Shader class


A shader in this context is a small program (also called kernel) that defines the calculation necessary to compute the resulting color for a certain pixel in one render step. further reading
In the general purpose GPU computing this may be for example the values contained in a cell (in an Eulerian framework) or the position of a particle (in a Lagrangian framework).
The shader class is a c++ class, that provides methods to load shaders from a text file, bind it into the render pipeline, connect input and output textures to the corresponding texture devices and perform a render step.


The constructor for a shader object takes two parameters, a header name and the source file. The header is just another textfile that is set at the beginning of the shader, so many shaders can share some parts of the code like domain size definitions and other often used functions and variables. The method adds the extension “.fsd” to the shader file name automatically. For every shader two files are necessary. The fragment shader file (.fsd), where the per pixel operations are defined, and a vector shader where texture coordinates and the resulting position of the pixel is calculated (.vsd). There is also a shader version without the header feature. If you are unsure check shader.h for parameters.
To construct a shader object, the code looks like:

shader s_euler(“shader/header”,”shader/euler”);
therefore we need a file called “euler.vsd” in the shader directory containing a simple vertex shader

void main ()
vec4 v = vec4(gl_Vertex);

and a file called “euler.fsd” containing the fragment shader, with the calculations we actually want to perform (e.g. a simple euler step)

uniform sampler2D t0; // incoming datafield, old state
uniform sampler2D t1; // incoming datafield, rhs
void main ()
vec4 z,k;
float dt=0.1; // timestep
z=texture2D(t0, vec2(gl_TexCoord[0])); // get old state in actual cell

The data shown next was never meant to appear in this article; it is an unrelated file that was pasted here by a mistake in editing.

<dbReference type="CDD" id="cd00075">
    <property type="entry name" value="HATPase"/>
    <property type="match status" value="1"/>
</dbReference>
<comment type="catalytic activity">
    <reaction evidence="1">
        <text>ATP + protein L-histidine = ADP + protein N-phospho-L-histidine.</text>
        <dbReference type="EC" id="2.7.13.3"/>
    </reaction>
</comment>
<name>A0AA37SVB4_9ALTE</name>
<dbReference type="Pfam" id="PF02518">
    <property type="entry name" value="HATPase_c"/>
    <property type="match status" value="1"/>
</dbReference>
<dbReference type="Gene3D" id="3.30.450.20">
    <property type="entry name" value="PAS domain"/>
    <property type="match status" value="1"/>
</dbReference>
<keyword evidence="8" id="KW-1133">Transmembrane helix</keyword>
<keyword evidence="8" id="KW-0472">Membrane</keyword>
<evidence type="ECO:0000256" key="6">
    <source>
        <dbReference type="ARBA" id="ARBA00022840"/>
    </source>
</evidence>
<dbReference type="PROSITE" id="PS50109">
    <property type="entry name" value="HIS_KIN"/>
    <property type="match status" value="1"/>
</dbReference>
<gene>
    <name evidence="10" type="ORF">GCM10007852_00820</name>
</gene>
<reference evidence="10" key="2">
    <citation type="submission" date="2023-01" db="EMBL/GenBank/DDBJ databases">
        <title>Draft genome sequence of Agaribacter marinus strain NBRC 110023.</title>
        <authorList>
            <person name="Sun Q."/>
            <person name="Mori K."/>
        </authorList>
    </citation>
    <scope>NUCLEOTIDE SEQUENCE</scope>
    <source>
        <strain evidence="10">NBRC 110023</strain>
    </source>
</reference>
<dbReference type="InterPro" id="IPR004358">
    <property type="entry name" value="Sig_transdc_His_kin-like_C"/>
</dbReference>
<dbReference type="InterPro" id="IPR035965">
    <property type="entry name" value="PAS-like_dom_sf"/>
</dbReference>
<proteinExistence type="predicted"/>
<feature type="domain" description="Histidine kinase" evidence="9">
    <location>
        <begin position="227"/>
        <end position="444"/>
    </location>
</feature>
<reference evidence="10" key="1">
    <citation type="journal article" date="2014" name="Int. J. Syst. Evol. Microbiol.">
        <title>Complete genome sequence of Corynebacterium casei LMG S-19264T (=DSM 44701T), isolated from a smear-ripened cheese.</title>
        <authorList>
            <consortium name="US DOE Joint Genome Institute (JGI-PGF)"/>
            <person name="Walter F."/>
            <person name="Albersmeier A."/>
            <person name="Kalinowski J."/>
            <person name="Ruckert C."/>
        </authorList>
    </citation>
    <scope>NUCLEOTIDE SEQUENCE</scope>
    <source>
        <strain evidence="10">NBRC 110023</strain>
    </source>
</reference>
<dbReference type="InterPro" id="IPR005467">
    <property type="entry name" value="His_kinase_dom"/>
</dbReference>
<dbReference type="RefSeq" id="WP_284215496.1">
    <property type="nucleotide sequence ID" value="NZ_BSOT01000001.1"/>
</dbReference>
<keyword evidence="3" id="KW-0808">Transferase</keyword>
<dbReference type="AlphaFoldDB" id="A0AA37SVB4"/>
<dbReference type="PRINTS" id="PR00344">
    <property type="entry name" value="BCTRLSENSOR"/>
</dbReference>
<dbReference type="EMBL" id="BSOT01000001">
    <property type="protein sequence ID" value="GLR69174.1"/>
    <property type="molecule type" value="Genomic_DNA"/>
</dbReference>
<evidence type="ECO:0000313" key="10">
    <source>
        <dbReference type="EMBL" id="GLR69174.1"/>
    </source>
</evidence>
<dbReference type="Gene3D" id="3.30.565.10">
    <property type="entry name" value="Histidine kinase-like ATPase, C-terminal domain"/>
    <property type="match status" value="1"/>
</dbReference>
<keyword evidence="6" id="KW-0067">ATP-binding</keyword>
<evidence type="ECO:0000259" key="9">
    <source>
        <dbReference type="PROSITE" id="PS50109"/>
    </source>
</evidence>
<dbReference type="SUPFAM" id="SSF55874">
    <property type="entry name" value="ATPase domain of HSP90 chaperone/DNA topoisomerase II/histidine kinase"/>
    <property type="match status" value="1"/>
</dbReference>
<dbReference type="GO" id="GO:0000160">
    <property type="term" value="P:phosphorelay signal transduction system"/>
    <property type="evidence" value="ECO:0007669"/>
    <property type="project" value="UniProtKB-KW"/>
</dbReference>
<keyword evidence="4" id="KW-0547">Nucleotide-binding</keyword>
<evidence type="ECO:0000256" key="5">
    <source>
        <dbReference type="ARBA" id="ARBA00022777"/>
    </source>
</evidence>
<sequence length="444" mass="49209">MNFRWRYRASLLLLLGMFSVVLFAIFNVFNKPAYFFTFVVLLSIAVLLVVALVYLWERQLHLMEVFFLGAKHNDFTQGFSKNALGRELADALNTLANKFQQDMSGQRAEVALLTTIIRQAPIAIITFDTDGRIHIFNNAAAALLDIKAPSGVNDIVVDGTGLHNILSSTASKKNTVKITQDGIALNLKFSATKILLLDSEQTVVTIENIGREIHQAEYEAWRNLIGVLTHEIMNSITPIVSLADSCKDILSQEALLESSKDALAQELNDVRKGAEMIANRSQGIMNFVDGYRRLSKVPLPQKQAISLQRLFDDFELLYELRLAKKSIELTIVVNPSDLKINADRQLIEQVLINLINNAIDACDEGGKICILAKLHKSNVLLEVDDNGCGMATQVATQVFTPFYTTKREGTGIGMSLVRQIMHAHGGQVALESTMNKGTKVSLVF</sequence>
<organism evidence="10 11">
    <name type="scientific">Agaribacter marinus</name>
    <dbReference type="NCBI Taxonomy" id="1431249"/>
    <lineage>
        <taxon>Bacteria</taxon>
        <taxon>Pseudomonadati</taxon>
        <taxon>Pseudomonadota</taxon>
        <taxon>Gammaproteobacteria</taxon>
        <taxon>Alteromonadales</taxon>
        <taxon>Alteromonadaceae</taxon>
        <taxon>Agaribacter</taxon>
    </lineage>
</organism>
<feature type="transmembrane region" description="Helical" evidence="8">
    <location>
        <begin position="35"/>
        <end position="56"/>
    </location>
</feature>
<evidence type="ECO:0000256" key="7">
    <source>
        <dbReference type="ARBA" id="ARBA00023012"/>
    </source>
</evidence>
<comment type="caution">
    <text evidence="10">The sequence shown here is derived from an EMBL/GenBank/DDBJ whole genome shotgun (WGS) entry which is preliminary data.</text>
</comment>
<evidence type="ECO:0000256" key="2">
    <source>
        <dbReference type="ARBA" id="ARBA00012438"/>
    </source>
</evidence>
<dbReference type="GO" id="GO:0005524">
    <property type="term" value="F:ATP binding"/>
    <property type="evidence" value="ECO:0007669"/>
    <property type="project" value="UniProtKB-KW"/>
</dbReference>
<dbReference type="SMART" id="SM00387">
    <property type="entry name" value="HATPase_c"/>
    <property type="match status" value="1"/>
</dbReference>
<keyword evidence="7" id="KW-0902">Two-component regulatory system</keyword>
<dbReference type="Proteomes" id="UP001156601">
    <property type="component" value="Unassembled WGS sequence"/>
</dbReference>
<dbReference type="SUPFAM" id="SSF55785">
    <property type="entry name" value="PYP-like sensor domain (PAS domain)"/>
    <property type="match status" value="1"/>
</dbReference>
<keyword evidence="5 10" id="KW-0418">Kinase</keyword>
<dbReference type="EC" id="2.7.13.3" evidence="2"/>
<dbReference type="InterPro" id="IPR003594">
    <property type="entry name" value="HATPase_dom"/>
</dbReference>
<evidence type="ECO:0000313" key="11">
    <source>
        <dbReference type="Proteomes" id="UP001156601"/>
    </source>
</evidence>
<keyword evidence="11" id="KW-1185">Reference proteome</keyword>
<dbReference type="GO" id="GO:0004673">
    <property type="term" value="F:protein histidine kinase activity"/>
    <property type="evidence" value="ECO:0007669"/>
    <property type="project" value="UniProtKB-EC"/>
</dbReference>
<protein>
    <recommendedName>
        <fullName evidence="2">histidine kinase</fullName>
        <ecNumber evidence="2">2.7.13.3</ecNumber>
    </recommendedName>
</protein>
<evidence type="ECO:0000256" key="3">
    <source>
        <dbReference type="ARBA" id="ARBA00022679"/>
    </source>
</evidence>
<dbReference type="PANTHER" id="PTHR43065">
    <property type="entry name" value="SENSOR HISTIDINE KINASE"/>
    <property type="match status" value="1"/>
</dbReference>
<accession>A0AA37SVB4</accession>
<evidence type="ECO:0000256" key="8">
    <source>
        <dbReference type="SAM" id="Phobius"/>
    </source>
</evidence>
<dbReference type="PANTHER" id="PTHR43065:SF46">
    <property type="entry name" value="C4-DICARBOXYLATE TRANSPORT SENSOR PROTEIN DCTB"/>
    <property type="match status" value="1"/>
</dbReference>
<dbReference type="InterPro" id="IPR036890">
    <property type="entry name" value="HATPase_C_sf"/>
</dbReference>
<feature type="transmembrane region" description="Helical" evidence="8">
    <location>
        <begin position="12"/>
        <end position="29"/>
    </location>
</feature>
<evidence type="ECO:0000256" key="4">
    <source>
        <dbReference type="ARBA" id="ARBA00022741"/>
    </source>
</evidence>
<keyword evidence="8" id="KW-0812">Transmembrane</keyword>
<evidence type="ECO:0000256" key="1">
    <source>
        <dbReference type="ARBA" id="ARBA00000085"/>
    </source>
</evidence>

k=texture2D(t1, vec2(gl_TexCoord[0])); // get rhs for actual cell

gl_FragData[0] = z+k*dt; // perform euler step and write it to gl_FragData[0]

gl_FragData[0] is the variable containing the color for the resulting pixel. It’s an array because it is possible to render to multiple render targets/textures in one step.

bind to textures

The datafields the calculations are performed on, are so called textures. Different GPU’s can handle different count of textures in one step for input and output. To define which texture is input and output, the shader class contains an array of pointers that have to be set to the corresponding texture object. The method bind() then binds the textures to the texture devices and set the texture variables in the shader to the correct devices.
In the code this looks like

s_euler->t[0]=z; // texture t0 in shader is bound to texture z in c++ code
s_euler->t[1]=rhs; // texture t1 in shader is bound to texture rhs in c++ code
s_euler->tout[0]=zneu; // gl_FragData[0] is written to texture zneu
s_euler->bind(); // bind shader to render pipeline, textures to texture devices and set uniform variables
s_euler->step(); // perform calculation step

This code together with the shaders defined in the upper part, perform one euler step on the state z using rhs. The result is saved in zneu.